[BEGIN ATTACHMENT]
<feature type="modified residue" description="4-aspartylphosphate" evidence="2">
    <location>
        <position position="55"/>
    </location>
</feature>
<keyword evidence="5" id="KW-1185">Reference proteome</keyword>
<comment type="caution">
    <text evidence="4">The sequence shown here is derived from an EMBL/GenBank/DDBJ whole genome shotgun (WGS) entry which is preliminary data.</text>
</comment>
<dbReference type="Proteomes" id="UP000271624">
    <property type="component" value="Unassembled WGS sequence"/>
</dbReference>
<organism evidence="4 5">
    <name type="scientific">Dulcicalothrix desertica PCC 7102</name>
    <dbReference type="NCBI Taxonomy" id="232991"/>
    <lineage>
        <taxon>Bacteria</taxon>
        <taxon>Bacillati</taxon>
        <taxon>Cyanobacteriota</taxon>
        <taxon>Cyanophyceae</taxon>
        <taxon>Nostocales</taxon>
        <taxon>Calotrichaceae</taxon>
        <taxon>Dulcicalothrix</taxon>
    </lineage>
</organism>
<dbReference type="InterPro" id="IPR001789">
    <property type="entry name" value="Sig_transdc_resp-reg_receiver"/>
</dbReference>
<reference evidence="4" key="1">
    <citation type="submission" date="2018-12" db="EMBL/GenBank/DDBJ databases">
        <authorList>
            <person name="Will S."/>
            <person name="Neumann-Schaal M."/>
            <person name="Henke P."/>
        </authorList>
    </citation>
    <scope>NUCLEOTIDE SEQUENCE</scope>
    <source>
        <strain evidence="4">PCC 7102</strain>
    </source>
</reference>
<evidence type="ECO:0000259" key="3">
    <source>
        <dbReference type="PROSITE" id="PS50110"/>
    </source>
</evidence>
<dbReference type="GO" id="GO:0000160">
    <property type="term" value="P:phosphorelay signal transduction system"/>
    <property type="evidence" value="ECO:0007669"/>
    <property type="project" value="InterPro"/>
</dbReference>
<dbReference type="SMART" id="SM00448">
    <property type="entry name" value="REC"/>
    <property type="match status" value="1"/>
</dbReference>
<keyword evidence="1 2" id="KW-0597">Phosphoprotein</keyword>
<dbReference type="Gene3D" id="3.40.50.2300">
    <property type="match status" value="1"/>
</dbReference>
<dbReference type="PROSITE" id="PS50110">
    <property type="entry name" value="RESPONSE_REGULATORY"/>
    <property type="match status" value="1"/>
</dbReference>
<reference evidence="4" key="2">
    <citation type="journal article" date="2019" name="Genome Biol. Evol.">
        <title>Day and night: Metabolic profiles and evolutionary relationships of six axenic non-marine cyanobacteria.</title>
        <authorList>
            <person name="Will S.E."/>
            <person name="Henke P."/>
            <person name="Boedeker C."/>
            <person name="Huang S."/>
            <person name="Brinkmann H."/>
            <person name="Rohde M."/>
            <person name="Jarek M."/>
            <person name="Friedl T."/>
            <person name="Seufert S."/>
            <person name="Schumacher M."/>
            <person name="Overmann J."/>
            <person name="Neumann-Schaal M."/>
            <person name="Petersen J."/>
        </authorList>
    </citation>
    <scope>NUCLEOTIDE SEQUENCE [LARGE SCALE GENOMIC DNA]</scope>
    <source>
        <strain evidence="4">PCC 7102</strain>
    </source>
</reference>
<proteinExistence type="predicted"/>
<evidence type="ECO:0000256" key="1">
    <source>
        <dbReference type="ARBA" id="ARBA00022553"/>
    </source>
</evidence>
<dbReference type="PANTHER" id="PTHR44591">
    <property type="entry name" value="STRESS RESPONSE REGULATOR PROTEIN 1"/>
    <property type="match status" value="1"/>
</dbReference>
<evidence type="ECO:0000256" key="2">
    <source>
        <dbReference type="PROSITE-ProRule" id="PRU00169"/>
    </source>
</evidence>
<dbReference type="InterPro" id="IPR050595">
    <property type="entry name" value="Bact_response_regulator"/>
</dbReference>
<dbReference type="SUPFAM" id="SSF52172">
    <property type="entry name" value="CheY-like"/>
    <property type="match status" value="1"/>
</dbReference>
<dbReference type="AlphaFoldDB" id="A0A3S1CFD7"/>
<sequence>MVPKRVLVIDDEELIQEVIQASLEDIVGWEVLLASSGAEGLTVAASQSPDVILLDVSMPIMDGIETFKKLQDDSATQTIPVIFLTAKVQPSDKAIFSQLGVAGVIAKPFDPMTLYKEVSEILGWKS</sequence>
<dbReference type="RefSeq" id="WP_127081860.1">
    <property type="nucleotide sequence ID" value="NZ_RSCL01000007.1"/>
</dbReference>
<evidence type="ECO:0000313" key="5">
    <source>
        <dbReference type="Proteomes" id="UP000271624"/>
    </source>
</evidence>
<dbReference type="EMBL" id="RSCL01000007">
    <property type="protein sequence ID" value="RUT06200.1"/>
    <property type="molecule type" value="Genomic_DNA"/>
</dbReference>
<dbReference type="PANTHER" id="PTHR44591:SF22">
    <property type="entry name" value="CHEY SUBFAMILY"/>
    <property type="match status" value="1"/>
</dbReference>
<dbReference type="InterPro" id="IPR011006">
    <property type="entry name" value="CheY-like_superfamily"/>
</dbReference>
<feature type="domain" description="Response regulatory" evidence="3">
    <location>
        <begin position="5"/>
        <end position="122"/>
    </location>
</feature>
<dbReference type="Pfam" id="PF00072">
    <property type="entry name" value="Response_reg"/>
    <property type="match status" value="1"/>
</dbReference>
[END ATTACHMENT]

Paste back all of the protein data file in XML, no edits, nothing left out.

<feature type="modified residue" description="4-aspartylphosphate" evidence="2">
    <location>
        <position position="55"/>
    </location>
</feature>
<keyword evidence="5" id="KW-1185">Reference proteome</keyword>
<comment type="caution">
    <text evidence="4">The sequence shown here is derived from an EMBL/GenBank/DDBJ whole genome shotgun (WGS) entry which is preliminary data.</text>
</comment>
<dbReference type="Proteomes" id="UP000271624">
    <property type="component" value="Unassembled WGS sequence"/>
</dbReference>
<organism evidence="4 5">
    <name type="scientific">Dulcicalothrix desertica PCC 7102</name>
    <dbReference type="NCBI Taxonomy" id="232991"/>
    <lineage>
        <taxon>Bacteria</taxon>
        <taxon>Bacillati</taxon>
        <taxon>Cyanobacteriota</taxon>
        <taxon>Cyanophyceae</taxon>
        <taxon>Nostocales</taxon>
        <taxon>Calotrichaceae</taxon>
        <taxon>Dulcicalothrix</taxon>
    </lineage>
</organism>
<dbReference type="InterPro" id="IPR001789">
    <property type="entry name" value="Sig_transdc_resp-reg_receiver"/>
</dbReference>
<reference evidence="4" key="1">
    <citation type="submission" date="2018-12" db="EMBL/GenBank/DDBJ databases">
        <authorList>
            <person name="Will S."/>
            <person name="Neumann-Schaal M."/>
            <person name="Henke P."/>
        </authorList>
    </citation>
    <scope>NUCLEOTIDE SEQUENCE</scope>
    <source>
        <strain evidence="4">PCC 7102</strain>
    </source>
</reference>
<evidence type="ECO:0000259" key="3">
    <source>
        <dbReference type="PROSITE" id="PS50110"/>
    </source>
</evidence>
<dbReference type="GO" id="GO:0000160">
    <property type="term" value="P:phosphorelay signal transduction system"/>
    <property type="evidence" value="ECO:0007669"/>
    <property type="project" value="InterPro"/>
</dbReference>
<dbReference type="SMART" id="SM00448">
    <property type="entry name" value="REC"/>
    <property type="match status" value="1"/>
</dbReference>
<keyword evidence="1 2" id="KW-0597">Phosphoprotein</keyword>
<dbReference type="Gene3D" id="3.40.50.2300">
    <property type="match status" value="1"/>
</dbReference>
<dbReference type="PROSITE" id="PS50110">
    <property type="entry name" value="RESPONSE_REGULATORY"/>
    <property type="match status" value="1"/>
</dbReference>
<reference evidence="4" key="2">
    <citation type="journal article" date="2019" name="Genome Biol. Evol.">
        <title>Day and night: Metabolic profiles and evolutionary relationships of six axenic non-marine cyanobacteria.</title>
        <authorList>
            <person name="Will S.E."/>
            <person name="Henke P."/>
            <person name="Boedeker C."/>
            <person name="Huang S."/>
            <person name="Brinkmann H."/>
            <person name="Rohde M."/>
            <person name="Jarek M."/>
            <person name="Friedl T."/>
            <person name="Seufert S."/>
            <person name="Schumacher M."/>
            <person name="Overmann J."/>
            <person name="Neumann-Schaal M."/>
            <person name="Petersen J."/>
        </authorList>
    </citation>
    <scope>NUCLEOTIDE SEQUENCE [LARGE SCALE GENOMIC DNA]</scope>
    <source>
        <strain evidence="4">PCC 7102</strain>
    </source>
</reference>
<proteinExistence type="predicted"/>
<evidence type="ECO:0000256" key="1">
    <source>
        <dbReference type="ARBA" id="ARBA00022553"/>
    </source>
</evidence>
<dbReference type="PANTHER" id="PTHR44591">
    <property type="entry name" value="STRESS RESPONSE REGULATOR PROTEIN 1"/>
    <property type="match status" value="1"/>
</dbReference>
<evidence type="ECO:0000256" key="2">
    <source>
        <dbReference type="PROSITE-ProRule" id="PRU00169"/>
    </source>
</evidence>
<dbReference type="InterPro" id="IPR050595">
    <property type="entry name" value="Bact_response_regulator"/>
</dbReference>
<dbReference type="SUPFAM" id="SSF52172">
    <property type="entry name" value="CheY-like"/>
    <property type="match status" value="1"/>
</dbReference>
<dbReference type="AlphaFoldDB" id="A0A3S1CFD7"/>
<sequence>MVPKRVLVIDDEELIQEVIQASLEDIVGWEVLLASSGAEGLTVAASQSPDVILLDVSMPIMDGIETFKKLQDDSATQTIPVIFLTAKVQPSDKAIFSQLGVAGVIAKPFDPMTLYKEVSEILGWKS</sequence>
<dbReference type="RefSeq" id="WP_127081860.1">
    <property type="nucleotide sequence ID" value="NZ_RSCL01000007.1"/>
</dbReference>
<evidence type="ECO:0000313" key="5">
    <source>
        <dbReference type="Proteomes" id="UP000271624"/>
    </source>
</evidence>
<dbReference type="EMBL" id="RSCL01000007">
    <property type="protein sequence ID" value="RUT06200.1"/>
    <property type="molecule type" value="Genomic_DNA"/>
</dbReference>
<dbReference type="PANTHER" id="PTHR44591:SF22">
    <property type="entry name" value="CHEY SUBFAMILY"/>
    <property type="match status" value="1"/>
</dbReference>
<dbReference type="InterPro" id="IPR011006">
    <property type="entry name" value="CheY-like_superfamily"/>
</dbReference>
<feature type="domain" description="Response regulatory" evidence="3">
    <location>
        <begin position="5"/>
        <end position="122"/>
    </location>
</feature>
<dbReference type="Pfam" id="PF00072">
    <property type="entry name" value="Response_reg"/>
    <property type="match status" value="1"/>
</dbReference>